>a fire fight, let alone openly carrying. I would not expect anyone to carry
>a firearm unless they were proficient in its' use and mentally and
>emotionally prepared to use it when necessary. The simple knowledge that
>some staff MIGHT be armed is sufficient to prevent many crimes. The
>suicidal person who would still attempt an atrocity will always be with us
>- but at least there would be a chance that someone with a weapon and the
>skill to use it in a crunch would be on hand when the disturbed person appears.
The armed guard at Littleton was no help, but I would prefer that only guards be armed. Otherwise, since people do flip out occasionally, there would be a greater chance that the occasionally postalgoing teacher would find him/herself with a gun and a lot of little targets.
>The actual figures on "mass" killings are very low, but highly publicized.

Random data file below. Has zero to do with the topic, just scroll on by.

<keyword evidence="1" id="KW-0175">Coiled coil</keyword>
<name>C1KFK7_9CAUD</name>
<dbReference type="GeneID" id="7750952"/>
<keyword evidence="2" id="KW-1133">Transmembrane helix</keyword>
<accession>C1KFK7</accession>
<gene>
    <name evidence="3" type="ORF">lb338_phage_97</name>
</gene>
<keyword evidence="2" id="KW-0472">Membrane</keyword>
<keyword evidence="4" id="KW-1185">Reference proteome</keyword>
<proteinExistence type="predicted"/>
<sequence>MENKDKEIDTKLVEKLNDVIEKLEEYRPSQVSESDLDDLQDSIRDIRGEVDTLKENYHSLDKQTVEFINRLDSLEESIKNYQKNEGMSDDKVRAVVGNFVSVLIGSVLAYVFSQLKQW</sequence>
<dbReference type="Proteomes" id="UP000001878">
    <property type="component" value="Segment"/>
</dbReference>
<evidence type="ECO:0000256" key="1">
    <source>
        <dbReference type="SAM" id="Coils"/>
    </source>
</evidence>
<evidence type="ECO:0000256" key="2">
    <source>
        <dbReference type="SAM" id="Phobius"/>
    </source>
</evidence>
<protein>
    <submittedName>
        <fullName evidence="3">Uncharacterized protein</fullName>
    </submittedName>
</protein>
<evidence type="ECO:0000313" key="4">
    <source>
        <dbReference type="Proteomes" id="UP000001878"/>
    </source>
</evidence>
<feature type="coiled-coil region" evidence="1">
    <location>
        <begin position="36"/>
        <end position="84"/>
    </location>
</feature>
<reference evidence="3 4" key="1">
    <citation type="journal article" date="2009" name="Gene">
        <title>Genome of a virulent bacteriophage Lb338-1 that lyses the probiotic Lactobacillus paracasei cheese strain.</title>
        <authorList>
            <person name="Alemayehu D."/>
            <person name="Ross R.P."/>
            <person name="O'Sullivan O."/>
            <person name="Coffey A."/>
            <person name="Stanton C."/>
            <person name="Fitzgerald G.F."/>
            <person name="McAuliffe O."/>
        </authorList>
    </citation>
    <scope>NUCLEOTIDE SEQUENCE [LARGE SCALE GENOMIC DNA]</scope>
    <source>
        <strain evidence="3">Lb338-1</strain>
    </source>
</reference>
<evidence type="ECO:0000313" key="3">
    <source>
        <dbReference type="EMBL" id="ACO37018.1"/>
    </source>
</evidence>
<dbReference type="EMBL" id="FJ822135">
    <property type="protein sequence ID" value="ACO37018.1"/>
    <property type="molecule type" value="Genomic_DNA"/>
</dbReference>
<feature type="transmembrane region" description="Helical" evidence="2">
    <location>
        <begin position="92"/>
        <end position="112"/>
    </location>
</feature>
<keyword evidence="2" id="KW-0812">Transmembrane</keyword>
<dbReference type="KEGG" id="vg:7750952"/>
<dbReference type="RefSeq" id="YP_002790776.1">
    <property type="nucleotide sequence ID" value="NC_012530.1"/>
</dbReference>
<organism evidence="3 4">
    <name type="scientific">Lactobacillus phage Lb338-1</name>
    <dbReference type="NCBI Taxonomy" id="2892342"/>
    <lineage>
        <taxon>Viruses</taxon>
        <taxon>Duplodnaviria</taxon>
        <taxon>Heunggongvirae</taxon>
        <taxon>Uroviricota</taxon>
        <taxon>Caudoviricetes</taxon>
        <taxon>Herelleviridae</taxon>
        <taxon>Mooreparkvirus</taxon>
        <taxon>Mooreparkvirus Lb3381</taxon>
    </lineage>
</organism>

>There are a few unpublicized instances of an armed individual stopping or
>preventing a Columbine style massacre. They are unpublicized because they
>do not fit with the media's demonization of firearms. When I find my
>references, I will send them to you direct.
There is one I've heard of; I think it was the Pearl, Mississippi shooting, where an assistant principal had a gun. Here in Pensacola, we had a teacher's car broken into in the school parking lot and her gun stolen. Walking around 180 days a year arould a thousand little hands with your piece on your hip is not a good idea for most teachers either.
>>Most likely it is an NRA disinformation urban legend, or it was the kids
>>themselves hyping their impending spree - that is, unless you believed
>>that government operatives showed them 52 Red Queens.
>The warning call supposedly came in on a line that was reserved for
>official use - not one that could be easily dialed in on by anyone.
>I don't recognize the reference to "Queens".
part of the legend someone heard tell of and told to someone else, memetically warping seven ways from sunday on the way. The reference to 52 Queens is from the movie "The Manchurian Candidate", where the sight of a red queen was the trigger to activate brainwashed assassins.
>Chuck Kuecker